This dish was suggested by my dad. He actually suggested either shepherd’s or cottage pie. Both these dishes are very similar and I generally don’t have a preference between the two. For those of you that don’t know the difference, mainly it is that shepherds pie is made with lamb whilst cottage pie is made with beef. I therefore opted to make shepherd’s pie as I don’t often cook lamb and it is always a nice treat when I get to have it.
I wanted to do something a little bit more with this dish and when I stumbled across a recipe by Tom Kerridge, it looked ideal. The recipe can be found here.
The recipe uses the following ingredients:-
- 2 lamb shanks
- 100g plain flour, for dusting (see comments below)
- Vegetable oil, for frying
- 4 sticks celery, any tough skins removed and finely diced
- 4 carrots, finely diced
- 2 onions, finely diced
- 4 cloves garlic, grated
- 4 tsp ground mace
- 3 fresh bay leaves
- 600ml brown chicken stock
- 500g lamb mince
- 4-5 sprigs of rosemary, tied together with kitchen string
- 100ml red wine vinegar
- 2 tbsp English mustard
- 1.5 kg potatoes, peeled and cut into even chunks of about 4cm
- 100ml milk
- 100g butter
- 75g grated parmesan, or 75g diced goat’s cheese
- Paprika, to dust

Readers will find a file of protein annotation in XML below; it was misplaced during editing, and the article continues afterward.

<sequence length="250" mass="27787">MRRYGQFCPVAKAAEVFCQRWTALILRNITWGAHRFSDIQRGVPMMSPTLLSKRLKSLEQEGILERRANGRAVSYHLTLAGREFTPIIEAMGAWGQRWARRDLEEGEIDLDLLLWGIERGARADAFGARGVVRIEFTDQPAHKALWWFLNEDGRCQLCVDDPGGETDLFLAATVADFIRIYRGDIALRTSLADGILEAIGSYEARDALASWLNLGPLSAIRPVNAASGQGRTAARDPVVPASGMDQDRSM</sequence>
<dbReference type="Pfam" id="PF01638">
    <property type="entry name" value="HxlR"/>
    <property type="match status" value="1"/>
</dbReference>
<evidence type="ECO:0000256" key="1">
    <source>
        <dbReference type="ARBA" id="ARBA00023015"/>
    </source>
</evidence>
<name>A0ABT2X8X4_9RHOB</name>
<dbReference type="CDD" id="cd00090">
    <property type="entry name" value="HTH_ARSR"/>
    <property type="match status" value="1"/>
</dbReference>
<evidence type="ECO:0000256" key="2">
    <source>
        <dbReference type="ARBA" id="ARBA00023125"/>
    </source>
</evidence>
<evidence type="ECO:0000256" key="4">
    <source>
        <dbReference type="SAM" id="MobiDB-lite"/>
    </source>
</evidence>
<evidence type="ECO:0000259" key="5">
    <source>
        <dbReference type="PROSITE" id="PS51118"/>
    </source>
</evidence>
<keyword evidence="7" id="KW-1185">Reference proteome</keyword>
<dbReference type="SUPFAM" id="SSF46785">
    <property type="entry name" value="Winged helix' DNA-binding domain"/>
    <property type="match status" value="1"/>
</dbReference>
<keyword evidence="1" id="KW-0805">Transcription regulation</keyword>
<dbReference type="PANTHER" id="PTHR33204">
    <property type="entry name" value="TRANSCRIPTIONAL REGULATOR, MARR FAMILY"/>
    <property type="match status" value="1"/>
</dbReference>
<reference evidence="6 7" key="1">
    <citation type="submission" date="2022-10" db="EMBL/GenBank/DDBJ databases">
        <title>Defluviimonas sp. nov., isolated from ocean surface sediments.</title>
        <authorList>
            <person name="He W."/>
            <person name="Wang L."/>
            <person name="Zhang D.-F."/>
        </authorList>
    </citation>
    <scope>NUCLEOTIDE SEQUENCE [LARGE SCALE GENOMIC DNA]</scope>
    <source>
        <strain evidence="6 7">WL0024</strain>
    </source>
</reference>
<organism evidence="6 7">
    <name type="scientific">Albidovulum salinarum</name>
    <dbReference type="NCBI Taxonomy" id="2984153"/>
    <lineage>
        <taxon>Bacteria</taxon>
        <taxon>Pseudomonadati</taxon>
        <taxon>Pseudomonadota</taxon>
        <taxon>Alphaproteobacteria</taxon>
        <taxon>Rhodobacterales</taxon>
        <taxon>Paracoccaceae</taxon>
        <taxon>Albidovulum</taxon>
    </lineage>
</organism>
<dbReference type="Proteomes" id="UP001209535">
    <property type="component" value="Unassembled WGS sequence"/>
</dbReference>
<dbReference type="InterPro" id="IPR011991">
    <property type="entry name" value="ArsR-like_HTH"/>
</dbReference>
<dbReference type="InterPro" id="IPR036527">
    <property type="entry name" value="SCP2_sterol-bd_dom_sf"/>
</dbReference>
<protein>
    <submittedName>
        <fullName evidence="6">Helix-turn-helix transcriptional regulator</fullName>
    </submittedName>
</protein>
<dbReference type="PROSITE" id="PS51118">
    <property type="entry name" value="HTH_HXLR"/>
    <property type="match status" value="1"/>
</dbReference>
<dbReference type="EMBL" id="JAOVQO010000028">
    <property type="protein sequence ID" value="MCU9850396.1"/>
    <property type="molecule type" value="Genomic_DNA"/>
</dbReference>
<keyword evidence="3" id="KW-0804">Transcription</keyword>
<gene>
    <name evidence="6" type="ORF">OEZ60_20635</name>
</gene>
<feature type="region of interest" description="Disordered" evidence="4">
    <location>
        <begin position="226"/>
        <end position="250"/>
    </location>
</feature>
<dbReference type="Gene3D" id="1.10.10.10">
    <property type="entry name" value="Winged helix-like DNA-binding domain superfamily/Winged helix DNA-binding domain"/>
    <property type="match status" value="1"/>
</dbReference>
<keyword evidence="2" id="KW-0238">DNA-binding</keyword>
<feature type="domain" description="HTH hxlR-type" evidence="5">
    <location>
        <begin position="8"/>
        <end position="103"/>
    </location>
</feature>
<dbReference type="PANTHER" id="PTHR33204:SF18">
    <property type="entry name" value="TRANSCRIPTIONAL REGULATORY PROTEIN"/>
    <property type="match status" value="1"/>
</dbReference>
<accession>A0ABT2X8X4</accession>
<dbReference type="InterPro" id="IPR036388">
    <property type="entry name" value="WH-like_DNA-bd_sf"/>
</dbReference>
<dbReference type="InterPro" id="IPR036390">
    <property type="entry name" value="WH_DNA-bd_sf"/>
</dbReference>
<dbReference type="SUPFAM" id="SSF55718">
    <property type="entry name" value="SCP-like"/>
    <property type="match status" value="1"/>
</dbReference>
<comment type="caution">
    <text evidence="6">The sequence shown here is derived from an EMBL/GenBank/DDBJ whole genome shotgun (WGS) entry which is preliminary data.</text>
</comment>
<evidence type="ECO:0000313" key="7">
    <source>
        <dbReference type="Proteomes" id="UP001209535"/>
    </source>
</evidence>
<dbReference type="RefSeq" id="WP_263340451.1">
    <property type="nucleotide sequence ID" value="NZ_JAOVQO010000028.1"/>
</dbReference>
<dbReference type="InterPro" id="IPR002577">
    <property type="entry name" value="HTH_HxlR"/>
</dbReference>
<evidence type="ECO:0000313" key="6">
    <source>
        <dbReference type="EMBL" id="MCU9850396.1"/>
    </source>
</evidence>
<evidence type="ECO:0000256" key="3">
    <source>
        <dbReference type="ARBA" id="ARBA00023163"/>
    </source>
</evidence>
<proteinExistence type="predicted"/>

This recipe takes quite a long time to make with the option to rest it over night. I decided to make it on a Sunday so we could enjoy it for dinner after work on the Monday. It was ideal for a lazy Sunday where I could spend the day bobbing in and out of the kitchen.
Practical Tip: The recipe makes enough to feed 4-6 people and I therefore decided to make the ‘filling’ using the quantities listed above. However, I reduced the mashed potato topping ingredients to make enough just for me and the other half. The left over filling went into the freezer to be used another time.
The first stage of the recipe is to braise the lamb shanks. To do this I coated the lamb shanks in flour and fried them off until browned. The recipe states that you need 100g plain flour. I didn’t need anywhere near this amount and just ended up wasting a lot of the flour! I’d recommend trying approximately 25g and you can always add more if needed.
Whilst the lamb was browning, I prepared one half of the celery, carrots, onion and garlic.
Practical Tip: to finely dice onions, chop off the tunic end, chop the onion in half through the basal plate and peel (see image below to see which parts are which under these silly names!). Then place the onion half flat side down on the chopping board. Slice lines which are perpendicular to the basal plate but without slicing through the basal plate itself. Then slice the onion parallel to the basal plate and voila you will have finely diced onions.